British Steel (Exp)
CD, 追加トラック, オリジナルレコーディングのリマスター, 2001/5/30
The guitar riff from "Breaking the Law" is one of the most recognizable from early 1980s heavy metal. Though British Steel sounds dated these days, it's also a classic slice of metal, one of the best from a band that defined the genre in the late '70s and early '80s. Everything that ultimately became characteristic of heavy metal is here, from the lightning-fast riffs on "Rapid Fire," the anthemic "Metal Gods," and "United" to the obligatory party song "Living After Midnight" to the equally obligatory youth-rebellion song, "You Don't Have to Be Old to Be Wise." British Steel is unquestionably Priest at their peak. The 2001 remastered reissue includes two bonus tracks--a previously unavailable studio selection called "Red, White & Blue" and a live take on "Grinder." --Genevieve Williams
後輩のNWOBH(Mew Wave Of British Heavy Metal）の
ベタベタ、ドタドタ聴こえるDave Holland の
曲目ではyou dont have〜やsteelerやgrinderなどあまりliveでやらない曲をやっているので新鮮です
またEPITAPH WORLD TOURでも最初rapid fireから始まったので、ライブに行った方は最初のrapid fireで、LIVEの時のドキドキワクワクが返ってきます
This ultimately proved popular with the youth. However, compromises were clearly made to achieve this. I do not believe this was their best album, in the same way that I do not believe that “Breaking the Law” was their best song.
Lead singer Rob Halford’s vocals, while still stunning, suffer from poorly written material, and are not quite as sharp as previously. Similarly, the drums are uninspiring, and the guitar riffs lack complexity, giving the album a sense of repetitiveness.
Indeed, while there are many excellent tracks, there is are a few definite “fillers” such as “United” and “Red White and Blue”.
However, there are some truly catchy guitar riffs such as “Rapid Fire” Metal Gods” and “Grinder”. The basslines throughout were excellent, in particular on “The Rage”.
Unusually, the 2001 re-master is in fact quite good (I own the re-master on CD, and the original on Vinyl), and, as a bonus, comes a very heavy live recording of “Grinder”. Even to this day, the album is timeless. Classic metal, and well worth a purchase.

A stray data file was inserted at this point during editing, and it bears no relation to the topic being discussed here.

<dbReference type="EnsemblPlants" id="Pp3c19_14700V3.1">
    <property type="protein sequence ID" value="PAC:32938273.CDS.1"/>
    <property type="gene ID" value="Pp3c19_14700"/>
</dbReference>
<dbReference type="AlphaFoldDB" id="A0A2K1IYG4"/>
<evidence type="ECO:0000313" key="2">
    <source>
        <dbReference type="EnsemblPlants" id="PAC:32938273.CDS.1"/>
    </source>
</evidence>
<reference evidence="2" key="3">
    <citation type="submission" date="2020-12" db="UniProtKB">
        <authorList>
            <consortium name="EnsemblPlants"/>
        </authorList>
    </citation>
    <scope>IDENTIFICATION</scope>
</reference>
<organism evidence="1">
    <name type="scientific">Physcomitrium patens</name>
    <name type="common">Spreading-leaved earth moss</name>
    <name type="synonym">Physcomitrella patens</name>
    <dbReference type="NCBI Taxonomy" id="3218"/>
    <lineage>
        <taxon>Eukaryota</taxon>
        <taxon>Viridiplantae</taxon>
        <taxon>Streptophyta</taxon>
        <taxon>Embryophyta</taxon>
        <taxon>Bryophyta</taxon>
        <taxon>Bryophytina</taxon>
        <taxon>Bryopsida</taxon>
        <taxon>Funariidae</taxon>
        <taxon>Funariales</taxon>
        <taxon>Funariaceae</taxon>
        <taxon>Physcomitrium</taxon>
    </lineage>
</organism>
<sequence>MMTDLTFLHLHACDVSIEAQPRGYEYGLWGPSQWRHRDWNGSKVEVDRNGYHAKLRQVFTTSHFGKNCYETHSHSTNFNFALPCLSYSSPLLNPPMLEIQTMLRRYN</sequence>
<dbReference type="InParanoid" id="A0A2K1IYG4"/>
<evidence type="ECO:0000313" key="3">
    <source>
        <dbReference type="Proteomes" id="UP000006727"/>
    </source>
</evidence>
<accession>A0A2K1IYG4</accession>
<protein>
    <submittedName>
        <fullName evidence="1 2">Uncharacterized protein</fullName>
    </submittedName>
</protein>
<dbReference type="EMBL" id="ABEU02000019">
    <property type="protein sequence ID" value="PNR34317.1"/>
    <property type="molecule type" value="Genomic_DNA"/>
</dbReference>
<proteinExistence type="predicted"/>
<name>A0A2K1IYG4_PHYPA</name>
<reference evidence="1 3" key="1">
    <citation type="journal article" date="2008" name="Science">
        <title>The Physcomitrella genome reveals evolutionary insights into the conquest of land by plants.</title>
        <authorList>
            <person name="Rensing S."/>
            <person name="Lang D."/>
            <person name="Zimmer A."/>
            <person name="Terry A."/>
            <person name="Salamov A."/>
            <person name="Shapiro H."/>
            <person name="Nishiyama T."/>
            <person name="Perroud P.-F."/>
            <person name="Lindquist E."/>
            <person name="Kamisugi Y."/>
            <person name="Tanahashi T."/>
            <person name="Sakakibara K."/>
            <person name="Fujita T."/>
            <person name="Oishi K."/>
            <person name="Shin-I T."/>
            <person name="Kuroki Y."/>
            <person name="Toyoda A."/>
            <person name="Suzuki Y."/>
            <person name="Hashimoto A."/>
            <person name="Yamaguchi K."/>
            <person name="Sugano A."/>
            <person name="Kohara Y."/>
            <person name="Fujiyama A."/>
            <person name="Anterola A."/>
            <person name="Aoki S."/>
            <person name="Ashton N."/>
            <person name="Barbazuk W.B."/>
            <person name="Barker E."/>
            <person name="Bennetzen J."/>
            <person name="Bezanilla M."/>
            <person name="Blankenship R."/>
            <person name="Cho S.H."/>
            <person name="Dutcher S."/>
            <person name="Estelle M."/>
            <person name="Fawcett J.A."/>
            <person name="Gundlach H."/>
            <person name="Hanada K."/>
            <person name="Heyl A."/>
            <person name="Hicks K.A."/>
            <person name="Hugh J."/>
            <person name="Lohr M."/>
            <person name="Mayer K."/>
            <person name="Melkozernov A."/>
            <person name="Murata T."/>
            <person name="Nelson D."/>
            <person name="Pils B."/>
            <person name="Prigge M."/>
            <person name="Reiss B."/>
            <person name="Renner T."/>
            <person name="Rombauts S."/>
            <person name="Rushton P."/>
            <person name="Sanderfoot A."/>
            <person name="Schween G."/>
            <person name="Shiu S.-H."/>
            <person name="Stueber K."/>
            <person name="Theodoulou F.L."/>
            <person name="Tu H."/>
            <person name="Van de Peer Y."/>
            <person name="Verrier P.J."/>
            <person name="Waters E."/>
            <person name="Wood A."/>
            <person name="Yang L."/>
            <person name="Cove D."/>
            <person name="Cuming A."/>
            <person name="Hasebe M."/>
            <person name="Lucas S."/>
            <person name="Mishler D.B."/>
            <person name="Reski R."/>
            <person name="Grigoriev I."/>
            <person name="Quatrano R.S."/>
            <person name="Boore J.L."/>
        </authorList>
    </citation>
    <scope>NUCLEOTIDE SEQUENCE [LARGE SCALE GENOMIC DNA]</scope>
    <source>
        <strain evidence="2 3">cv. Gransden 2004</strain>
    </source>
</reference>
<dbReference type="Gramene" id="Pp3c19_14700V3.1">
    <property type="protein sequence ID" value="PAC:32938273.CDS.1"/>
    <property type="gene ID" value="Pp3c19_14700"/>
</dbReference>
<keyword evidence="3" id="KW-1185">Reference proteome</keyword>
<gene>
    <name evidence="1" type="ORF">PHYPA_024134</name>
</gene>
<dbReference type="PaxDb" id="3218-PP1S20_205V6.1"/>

The more commercial songs haven’t aged well, but the rest are all true classics. Play loud!
So I approached this with some degree of caution. Happily, when faced with material as good as Steel it's hard not to rise to the occasion and on 'Rapid Fire' through 'Metal Gods' the band and Rob sound magnificent. As with most of their older stuff played live it now has a contemporary twist, meaning in simplistic terms it's heavier than the proverbial battering ram. This really kicks of as a celebration by the band, as the gusto in the performance carries them nicely through Breaking The Law and the crunching Grinder - even Rob is in a good mood - `Hello everybody' he chirps uncharacteristically after the first two songs. He even manages to stand up straight at one point, propped up on a microphone stand that clocks in at 7 or 8 foot long (I'm not kidding).
However where the contemporary approach is less successful is on the subsequent more melodic tracks such as You Don't Have To Be Old To Be Wise, United and Living After Midnight, which are more pop/rock songs. Rob's new gravelly and aggressive vocal style, where he clips words, snarls and remains uncomfortably within the high range, lends itself well to the uptempo more aggressive thrashy numbers like Freewheel Burning, Rapid Fire and Steeler, but it sits much more incongruously on the more melodic slower tracks. Also, in terms of the DVD set, the YouTube disconnected Rob does surface. During United the close up on him facing away from the audience (which is an ironic way to deliver a song called `United') shows him tired and drained, whilst the 'Freewheel Burning' section, delivered seated from the motorbike, is bizarre as he hides his face behind his arm throughout much of the song. What makes this odd is that come You've Got Another Thing Coming the more accessible Rob of old is back and he clearly having a ball, now stalking the stage like a caged panther and clearly connecting with the audience. It's almost as if he has taken his 'Metal God' persona too seriously and lost his high camp sense of humour in the process.
So in summary there is a lot of this that works well because it's celebratory and brutally heavy and, for the most part, the band is having a lot of fun running through an album that marked the pinnacle of their creativity. However there are a few parts where Rob's new vocal style doesn't sit as well with the more 'poppy' Steel material. Ultimately, though, when Steeler is unrelengtingly pounding from the speakers it scarcely seems to matter.